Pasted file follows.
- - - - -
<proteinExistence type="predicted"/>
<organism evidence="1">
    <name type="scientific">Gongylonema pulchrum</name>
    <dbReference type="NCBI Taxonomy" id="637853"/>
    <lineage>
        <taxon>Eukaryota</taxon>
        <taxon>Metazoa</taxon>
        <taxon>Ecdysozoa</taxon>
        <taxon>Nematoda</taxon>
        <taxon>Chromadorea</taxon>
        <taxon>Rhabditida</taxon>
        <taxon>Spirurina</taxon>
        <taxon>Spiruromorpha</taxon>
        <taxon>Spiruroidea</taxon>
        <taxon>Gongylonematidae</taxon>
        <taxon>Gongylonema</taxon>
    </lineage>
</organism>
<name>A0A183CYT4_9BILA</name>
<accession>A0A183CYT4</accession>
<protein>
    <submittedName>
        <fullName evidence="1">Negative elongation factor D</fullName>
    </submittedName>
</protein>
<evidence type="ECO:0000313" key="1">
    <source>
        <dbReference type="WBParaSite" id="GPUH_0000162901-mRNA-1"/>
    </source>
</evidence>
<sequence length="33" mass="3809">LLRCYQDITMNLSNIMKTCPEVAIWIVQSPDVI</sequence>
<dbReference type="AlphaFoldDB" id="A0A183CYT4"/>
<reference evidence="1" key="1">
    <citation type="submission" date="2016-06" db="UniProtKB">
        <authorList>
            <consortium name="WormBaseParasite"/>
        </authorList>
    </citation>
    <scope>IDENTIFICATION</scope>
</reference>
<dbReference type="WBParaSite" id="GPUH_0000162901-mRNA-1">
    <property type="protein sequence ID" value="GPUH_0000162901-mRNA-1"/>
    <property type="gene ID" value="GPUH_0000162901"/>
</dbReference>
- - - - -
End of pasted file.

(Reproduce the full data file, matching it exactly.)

<proteinExistence type="predicted"/>
<organism evidence="1">
    <name type="scientific">Gongylonema pulchrum</name>
    <dbReference type="NCBI Taxonomy" id="637853"/>
    <lineage>
        <taxon>Eukaryota</taxon>
        <taxon>Metazoa</taxon>
        <taxon>Ecdysozoa</taxon>
        <taxon>Nematoda</taxon>
        <taxon>Chromadorea</taxon>
        <taxon>Rhabditida</taxon>
        <taxon>Spirurina</taxon>
        <taxon>Spiruromorpha</taxon>
        <taxon>Spiruroidea</taxon>
        <taxon>Gongylonematidae</taxon>
        <taxon>Gongylonema</taxon>
    </lineage>
</organism>
<name>A0A183CYT4_9BILA</name>
<accession>A0A183CYT4</accession>
<protein>
    <submittedName>
        <fullName evidence="1">Negative elongation factor D</fullName>
    </submittedName>
</protein>
<evidence type="ECO:0000313" key="1">
    <source>
        <dbReference type="WBParaSite" id="GPUH_0000162901-mRNA-1"/>
    </source>
</evidence>
<sequence length="33" mass="3809">LLRCYQDITMNLSNIMKTCPEVAIWIVQSPDVI</sequence>
<dbReference type="AlphaFoldDB" id="A0A183CYT4"/>
<reference evidence="1" key="1">
    <citation type="submission" date="2016-06" db="UniProtKB">
        <authorList>
            <consortium name="WormBaseParasite"/>
        </authorList>
    </citation>
    <scope>IDENTIFICATION</scope>
</reference>
<dbReference type="WBParaSite" id="GPUH_0000162901-mRNA-1">
    <property type="protein sequence ID" value="GPUH_0000162901-mRNA-1"/>
    <property type="gene ID" value="GPUH_0000162901"/>
</dbReference>